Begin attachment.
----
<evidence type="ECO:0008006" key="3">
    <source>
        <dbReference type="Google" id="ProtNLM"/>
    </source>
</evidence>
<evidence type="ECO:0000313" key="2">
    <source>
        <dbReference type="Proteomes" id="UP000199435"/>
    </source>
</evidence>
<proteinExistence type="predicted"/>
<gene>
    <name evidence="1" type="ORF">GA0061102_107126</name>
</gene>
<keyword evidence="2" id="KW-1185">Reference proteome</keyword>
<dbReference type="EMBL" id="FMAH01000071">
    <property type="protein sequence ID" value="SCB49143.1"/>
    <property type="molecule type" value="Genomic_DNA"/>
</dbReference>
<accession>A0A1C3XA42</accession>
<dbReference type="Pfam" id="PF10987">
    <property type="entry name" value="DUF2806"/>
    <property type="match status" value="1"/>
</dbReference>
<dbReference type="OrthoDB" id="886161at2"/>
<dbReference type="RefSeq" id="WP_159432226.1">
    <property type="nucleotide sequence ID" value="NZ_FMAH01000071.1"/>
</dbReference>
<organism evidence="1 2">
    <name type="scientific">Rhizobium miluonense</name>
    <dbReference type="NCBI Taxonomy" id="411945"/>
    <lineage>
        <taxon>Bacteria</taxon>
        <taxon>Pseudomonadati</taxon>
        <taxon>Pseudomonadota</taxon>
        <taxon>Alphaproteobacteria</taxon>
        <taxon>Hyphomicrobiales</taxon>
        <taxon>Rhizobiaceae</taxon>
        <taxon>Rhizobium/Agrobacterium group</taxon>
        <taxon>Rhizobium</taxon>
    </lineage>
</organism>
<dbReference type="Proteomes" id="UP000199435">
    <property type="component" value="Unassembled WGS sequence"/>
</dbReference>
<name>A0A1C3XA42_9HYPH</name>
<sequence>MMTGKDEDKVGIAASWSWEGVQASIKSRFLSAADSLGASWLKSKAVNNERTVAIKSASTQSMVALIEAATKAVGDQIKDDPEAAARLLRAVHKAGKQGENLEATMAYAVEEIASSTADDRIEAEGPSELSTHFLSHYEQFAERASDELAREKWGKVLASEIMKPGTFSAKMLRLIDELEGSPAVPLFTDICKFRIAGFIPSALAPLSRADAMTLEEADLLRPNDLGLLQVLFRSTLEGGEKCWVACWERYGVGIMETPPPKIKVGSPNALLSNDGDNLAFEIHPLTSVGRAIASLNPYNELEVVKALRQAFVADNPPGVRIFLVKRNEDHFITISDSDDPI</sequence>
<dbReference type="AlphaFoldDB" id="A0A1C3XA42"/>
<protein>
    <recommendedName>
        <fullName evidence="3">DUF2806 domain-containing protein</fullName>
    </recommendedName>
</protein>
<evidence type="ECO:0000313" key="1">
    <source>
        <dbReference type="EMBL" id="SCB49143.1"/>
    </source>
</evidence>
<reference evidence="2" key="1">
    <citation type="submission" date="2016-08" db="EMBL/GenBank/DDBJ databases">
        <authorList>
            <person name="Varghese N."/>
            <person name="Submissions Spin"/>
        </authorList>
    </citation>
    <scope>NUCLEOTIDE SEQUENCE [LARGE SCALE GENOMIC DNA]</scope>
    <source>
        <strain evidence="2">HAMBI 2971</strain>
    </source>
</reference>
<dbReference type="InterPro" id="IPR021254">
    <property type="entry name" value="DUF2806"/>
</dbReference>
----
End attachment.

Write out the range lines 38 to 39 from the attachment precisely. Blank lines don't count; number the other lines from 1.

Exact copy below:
        <taxon>Rhizobiaceae</taxon>
        <taxon>Rhizobium/Agrobacterium group</taxon>